Wednesday, November 19, 2014

A Little Something Different

Another Wednesday and another blog post I forgot to write. So, here's the first part of a very short story from my WIP files. It's a bit different from what I usually post, but I hope you like it.

~ Rebecca


Davis Patrick McGillicuddy III had been doomed to become cop by virtue of being a McGillicuddy. His whole family had been Boston cops for the last six generations, ever since the first McGillicuddy got off the boat in Boston Harbor back in the 1800s. His name alone might have been enough to brand him a Boy in Blue back then when the Irish mob was running the streets. If you were Irish, you were either going to end up living a life of crime or fighting it. By the time that stereotype died out, enough McGillicuddys had been cops to make it a firm family tradition.

Being born a female in that family didn’t spare one being a cop, either. Not since 1921, when his great-grandfather's older sister Irene took the civil service test and joined the department. Great Aunt Irene had walked her beat in plain clothes because the first woman cops weren’t allowed to dress in the typical uniform of a beat cop. Her primary duty had been keeping the streets safe for young girls to walk to school or work or to go to the movies without fear of being molested. Ally knew all of this thanks to her best friend Casey McGillicuddy.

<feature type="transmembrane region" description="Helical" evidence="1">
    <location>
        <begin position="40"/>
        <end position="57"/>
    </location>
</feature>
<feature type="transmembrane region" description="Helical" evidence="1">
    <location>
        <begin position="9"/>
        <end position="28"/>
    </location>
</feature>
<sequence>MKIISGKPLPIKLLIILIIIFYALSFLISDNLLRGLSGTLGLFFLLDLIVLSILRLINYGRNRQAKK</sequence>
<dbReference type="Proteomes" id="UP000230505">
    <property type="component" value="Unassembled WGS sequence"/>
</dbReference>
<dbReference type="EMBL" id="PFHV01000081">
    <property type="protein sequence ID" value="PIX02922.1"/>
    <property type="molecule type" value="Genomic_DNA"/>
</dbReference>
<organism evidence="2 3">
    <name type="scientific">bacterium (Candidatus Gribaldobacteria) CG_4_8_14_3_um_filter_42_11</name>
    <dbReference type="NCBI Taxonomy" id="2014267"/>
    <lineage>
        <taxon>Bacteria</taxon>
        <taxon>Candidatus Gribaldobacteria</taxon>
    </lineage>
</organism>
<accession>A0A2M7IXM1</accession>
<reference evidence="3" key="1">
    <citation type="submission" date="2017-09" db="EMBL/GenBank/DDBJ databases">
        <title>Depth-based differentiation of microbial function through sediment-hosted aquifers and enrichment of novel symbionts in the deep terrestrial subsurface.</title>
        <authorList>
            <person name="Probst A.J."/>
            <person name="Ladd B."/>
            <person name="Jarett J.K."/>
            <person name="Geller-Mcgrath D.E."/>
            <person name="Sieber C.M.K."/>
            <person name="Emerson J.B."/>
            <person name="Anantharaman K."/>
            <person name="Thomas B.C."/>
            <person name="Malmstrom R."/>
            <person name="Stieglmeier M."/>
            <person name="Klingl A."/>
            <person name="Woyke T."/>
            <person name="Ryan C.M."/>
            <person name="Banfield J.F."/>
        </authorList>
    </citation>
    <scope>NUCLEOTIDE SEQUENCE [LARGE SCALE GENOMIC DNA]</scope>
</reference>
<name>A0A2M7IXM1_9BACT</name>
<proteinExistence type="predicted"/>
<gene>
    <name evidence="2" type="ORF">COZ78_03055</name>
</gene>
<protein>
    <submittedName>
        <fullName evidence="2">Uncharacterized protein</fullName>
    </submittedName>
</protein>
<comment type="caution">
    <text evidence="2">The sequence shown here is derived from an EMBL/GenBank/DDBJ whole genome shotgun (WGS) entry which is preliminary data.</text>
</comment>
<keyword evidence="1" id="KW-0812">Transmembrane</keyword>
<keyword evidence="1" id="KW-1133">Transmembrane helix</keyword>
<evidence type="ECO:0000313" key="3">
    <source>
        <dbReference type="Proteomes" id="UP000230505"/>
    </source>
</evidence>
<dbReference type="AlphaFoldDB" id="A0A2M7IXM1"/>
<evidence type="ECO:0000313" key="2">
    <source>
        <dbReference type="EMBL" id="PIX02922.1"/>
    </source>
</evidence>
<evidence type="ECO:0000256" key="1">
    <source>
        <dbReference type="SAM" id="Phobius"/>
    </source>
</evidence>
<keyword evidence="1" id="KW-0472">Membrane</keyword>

Ally knew a good deal more about Casey’s family than was probably necessary but the only way she could pump her friend for information about her cousin Davis without letting Casey know she was being pumped for information was to get Casey talking about her whole family. It wasn’t hard or even boring. Ally was an only child and both of her parents were only children. Ally simply told Casey that she loved the insight into what life in a big family was like and Casey ran with it.

Ironically, that was how she first met Davis. And it was “Davis”, not Dave or Davey. There were two other Daves in the family, so Davis, as the third in line, didn’t get his name shortened. He’d have probably been called by his middle name except there were far more than three Patricks. Anyway, that was how she met him. Sort of.